Janet Sketchley’s Kind Review!!

Review: The Pregnant Pause of Grief, by Brenda J. Wood

Cover art: The Pregnant Pause of Grief, by Brenda J. WoodThe Pregnant Pause of Grief, by Brenda J. Wood (Word Alive, 2013)

“I’ve trusted God and His promises for years. Will they hold true in widowhood? I don’t know yet.” [p. 4]

So begins Brenda J. Wood’s poignant account of her “first trimester of widowhood” after the loss of her beloved husband, Ron. The book is written as a series of journal entries, in a conversational style as if Brenda were talking with the reader via email.

She writes about whatever’s on her mind that day, from spontaneous tears in public to fear of forgetting Ron to what she’s learning from God on how to cope. As hard as this new life is, she’s determined to push forward into it, even to laugh again. Ron wouldn’t want her to give in to the misery.

Most of the book is written during the third month ‘AR’ (After Ron’s passing), but the final pages include Ron’s testimony of the difference God made in his life, with brief notes from Brenda taking us past the anniversary of his death.

Brenda and Ron weren’t a perfect couple, but they loved each other deeply and for almost 50 years. One of the main take-aways from this book is the call to love our family and friends well, while we have them in our lives.

It’s a book that can help those who haven’t lost a spouse to understand the thoughts, emotions and needs of a grieving widow or widower. For example, I didn’t know that finances are often in short supply in the early months until the government, insurances etc catch up on the paperwork.

I think it would be a good resource to let newly-grieving readers know what they’re going through is normal.

One of the things I found most encouraging was Brenda’s determination to remember how God had looked after them in the past and her choice to believe that even in this new, painful place, God still had the power and the compassion to care for her.

Brenda J. Wood is a motivational speaker and writer based in Ontario. She’s also written a book to help children deal with grief, The Big Red Chair. You can read the first chapter of The Pregnant Pause of Grief or learn more about the author on her website, heartfeltdevotionals.com.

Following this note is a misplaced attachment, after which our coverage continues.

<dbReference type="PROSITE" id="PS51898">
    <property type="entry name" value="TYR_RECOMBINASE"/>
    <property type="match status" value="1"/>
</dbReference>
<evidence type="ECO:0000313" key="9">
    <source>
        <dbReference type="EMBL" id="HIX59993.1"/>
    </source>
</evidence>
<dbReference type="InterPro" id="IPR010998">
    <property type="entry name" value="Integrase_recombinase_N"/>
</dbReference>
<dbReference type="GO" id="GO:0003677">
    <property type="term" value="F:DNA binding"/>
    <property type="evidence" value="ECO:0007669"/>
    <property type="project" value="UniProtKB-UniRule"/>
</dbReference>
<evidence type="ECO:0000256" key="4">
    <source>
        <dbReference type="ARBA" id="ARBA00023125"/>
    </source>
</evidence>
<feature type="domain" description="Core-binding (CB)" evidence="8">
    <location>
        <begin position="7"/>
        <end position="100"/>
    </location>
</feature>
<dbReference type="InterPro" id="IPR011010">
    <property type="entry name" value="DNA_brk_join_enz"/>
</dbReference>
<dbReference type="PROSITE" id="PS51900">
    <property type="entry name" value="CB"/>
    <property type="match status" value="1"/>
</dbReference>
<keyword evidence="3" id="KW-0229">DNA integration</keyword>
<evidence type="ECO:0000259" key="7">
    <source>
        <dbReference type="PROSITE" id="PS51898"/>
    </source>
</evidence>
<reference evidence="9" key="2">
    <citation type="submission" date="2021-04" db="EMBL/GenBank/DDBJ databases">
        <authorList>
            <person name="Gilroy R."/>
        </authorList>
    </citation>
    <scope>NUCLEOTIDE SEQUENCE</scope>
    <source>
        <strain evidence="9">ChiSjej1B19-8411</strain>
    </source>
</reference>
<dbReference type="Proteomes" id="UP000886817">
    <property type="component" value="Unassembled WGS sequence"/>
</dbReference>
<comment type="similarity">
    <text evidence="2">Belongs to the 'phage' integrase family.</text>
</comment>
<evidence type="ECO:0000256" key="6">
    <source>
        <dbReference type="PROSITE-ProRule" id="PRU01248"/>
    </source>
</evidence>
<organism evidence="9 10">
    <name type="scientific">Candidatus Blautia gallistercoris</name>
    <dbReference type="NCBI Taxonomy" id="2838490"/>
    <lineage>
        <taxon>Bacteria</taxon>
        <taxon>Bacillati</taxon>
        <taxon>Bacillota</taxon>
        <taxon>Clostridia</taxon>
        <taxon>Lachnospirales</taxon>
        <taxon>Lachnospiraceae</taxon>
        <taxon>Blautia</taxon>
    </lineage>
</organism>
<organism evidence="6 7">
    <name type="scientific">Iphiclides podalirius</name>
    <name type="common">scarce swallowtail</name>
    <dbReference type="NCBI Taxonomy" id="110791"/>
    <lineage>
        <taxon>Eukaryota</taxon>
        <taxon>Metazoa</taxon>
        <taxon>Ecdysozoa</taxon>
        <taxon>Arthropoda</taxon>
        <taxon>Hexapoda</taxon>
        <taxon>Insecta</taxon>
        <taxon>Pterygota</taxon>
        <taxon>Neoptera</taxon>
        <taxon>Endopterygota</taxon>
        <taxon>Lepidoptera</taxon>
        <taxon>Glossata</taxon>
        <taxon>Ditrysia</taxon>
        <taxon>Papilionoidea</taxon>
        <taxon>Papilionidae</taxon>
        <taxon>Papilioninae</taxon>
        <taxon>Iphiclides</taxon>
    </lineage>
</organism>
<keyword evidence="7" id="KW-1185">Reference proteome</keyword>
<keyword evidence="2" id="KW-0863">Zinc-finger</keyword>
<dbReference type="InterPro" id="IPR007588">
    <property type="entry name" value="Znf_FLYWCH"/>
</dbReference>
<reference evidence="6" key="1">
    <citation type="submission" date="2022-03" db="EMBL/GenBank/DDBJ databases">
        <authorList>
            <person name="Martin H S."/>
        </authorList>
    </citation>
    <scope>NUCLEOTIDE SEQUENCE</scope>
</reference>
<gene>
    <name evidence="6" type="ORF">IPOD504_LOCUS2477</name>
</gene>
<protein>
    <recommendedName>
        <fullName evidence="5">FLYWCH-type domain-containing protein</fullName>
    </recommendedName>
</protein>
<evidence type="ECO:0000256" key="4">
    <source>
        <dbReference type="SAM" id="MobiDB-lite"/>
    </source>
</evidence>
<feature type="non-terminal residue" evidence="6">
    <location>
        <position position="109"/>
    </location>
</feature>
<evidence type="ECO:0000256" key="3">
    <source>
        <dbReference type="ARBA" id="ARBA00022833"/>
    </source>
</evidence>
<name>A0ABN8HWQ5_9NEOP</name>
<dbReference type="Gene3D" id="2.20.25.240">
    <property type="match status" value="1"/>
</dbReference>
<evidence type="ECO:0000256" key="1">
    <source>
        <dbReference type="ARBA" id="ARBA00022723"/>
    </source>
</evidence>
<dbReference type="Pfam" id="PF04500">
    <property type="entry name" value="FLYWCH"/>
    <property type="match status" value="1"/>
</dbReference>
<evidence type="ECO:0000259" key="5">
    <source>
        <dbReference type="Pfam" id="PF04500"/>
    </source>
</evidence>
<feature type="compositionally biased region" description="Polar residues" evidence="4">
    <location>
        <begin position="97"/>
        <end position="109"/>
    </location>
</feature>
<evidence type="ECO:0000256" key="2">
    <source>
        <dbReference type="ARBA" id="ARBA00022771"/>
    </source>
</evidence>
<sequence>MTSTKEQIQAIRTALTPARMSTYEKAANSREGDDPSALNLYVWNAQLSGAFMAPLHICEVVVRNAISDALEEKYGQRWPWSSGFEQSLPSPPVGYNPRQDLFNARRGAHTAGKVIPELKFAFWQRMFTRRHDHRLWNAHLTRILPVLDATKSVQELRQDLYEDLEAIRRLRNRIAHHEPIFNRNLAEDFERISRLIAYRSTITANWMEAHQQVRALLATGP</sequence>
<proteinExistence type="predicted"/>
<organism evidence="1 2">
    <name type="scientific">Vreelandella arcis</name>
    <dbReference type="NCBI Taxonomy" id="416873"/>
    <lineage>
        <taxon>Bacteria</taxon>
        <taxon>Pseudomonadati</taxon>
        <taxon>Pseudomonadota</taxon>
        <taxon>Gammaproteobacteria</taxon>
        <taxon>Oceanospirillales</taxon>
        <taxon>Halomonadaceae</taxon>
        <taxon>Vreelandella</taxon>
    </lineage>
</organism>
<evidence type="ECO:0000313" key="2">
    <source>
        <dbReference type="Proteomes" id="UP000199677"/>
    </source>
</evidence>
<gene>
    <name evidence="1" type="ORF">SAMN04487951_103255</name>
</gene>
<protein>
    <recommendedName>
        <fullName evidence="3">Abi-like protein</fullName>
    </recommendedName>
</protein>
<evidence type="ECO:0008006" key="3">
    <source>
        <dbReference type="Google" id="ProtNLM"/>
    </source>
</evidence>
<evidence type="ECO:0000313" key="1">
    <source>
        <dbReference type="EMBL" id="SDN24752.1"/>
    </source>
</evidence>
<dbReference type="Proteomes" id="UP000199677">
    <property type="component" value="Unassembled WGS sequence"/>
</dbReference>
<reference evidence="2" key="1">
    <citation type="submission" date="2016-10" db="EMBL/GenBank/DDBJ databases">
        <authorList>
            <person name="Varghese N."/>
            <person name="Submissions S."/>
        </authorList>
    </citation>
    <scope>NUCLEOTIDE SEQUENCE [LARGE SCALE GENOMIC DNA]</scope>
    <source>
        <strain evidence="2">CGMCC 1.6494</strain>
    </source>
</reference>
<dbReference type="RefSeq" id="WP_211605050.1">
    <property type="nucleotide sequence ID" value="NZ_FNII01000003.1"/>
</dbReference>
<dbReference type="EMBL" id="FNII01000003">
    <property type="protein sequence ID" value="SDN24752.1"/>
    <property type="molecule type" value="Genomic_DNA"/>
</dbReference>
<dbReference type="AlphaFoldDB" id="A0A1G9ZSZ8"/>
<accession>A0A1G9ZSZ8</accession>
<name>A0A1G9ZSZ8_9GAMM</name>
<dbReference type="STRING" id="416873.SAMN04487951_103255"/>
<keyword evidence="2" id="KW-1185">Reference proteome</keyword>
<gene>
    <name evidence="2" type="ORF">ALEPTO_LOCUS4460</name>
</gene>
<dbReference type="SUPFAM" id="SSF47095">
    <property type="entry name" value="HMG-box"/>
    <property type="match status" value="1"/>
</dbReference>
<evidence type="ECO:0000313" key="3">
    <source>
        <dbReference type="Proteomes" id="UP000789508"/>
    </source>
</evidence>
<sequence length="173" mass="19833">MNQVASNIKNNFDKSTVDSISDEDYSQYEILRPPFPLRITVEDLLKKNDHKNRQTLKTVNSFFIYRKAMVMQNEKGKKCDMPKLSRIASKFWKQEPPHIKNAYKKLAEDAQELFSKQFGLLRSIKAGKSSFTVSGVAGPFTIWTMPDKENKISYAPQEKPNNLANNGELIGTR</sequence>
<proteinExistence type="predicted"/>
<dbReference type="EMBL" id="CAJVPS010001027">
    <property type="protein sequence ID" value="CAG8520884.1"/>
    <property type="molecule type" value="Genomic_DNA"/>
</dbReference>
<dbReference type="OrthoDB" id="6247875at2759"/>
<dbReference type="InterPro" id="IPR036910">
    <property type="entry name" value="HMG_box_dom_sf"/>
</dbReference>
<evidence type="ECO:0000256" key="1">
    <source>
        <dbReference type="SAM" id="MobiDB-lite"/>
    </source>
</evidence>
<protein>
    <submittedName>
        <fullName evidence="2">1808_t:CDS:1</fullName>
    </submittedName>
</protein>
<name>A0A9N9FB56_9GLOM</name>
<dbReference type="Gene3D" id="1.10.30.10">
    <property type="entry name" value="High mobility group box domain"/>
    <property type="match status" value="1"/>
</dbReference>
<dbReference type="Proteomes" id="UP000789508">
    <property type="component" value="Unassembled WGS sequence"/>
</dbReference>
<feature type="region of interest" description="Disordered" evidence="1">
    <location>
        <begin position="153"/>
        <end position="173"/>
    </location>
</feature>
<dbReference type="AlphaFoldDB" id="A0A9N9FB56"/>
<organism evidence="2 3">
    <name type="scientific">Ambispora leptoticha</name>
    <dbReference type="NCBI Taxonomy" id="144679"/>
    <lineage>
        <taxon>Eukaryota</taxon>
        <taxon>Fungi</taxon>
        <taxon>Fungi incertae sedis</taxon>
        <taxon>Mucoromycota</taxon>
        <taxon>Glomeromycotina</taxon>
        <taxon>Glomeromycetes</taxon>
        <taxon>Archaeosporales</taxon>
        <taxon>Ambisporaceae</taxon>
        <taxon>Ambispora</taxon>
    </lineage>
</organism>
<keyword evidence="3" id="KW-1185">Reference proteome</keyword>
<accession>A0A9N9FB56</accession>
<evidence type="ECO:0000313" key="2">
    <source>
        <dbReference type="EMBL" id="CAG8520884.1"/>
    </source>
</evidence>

review -The Queen’s Handmaiden by Tracy L. Higley

The Queen’s Handmaid by Tracy L. Higley


The Queen’s Handmaiden by Tracy L. Higley is a great read but even more than that, a history tool. Ms. Higley clarifies the Biblical timeline and backs up her story with what she calls ‘the story behind the story.’ On top of that she weaves a love story through the whole thing Her heroine, the slave,Lydia, has to deal with Herod, Octavia, Cleopatra and many others. I hope there is a sequel.


We forget that in Biblical times, people were real, and suffered as we do, even loved as we do.

This is my first experience with Tracy L. Higley’s writing but I shall look for her in future. Some of her other books include So Shines the Night, Garden of Madness and Isle of Shadows.

Thomas Nelson Publishers gave me a free copy of this book in return for a fair and honest review.

Brenda J Wood, http://heartfeltdevotionals.com

The Third Grace by Deb Elkink


The Third Grace is an amazing piece of writing with twists and turns intertwined with Mennonite heritage, language nuances, fabrics and sewing. At the beginning I thought I must like it because of its many references to fine fabrics and designs. Then I realized I loved The Third Grace it for its plot and depths of meaning.

After all, it revolves around an ancient love affair, a return to roots and faith and an intriguingly evil co-worker. I spotted her right off and wanted Mary Grace to see her wickedness…but then there would have been no story.

I was surprised to discover that this novel is Deb’s very first. Bring on more please, Miss Deb. One small suggestion? I would like a page of translations for words like nietlijch.

You can find Debbie at www.debelkink.com.

Brenda J Wood

The Boy Who Changed the World-children’s version

Andy Andrews is trying to reach children with the same life principle he uses in The Butterfly Effect. My interpretation? Your tiniest action creates a big tornado in life’s journey.

Again the message is great but I don’t think it is geared to the audience. The drawings (really wonderful by Philip Hurst) would attract a smaller child but the words are for an older one. Still well worth the read for the action it might create in your own life…

Yes you can make a difference!! Why not do that? Every choice we make affects someone else down the line…Choose well.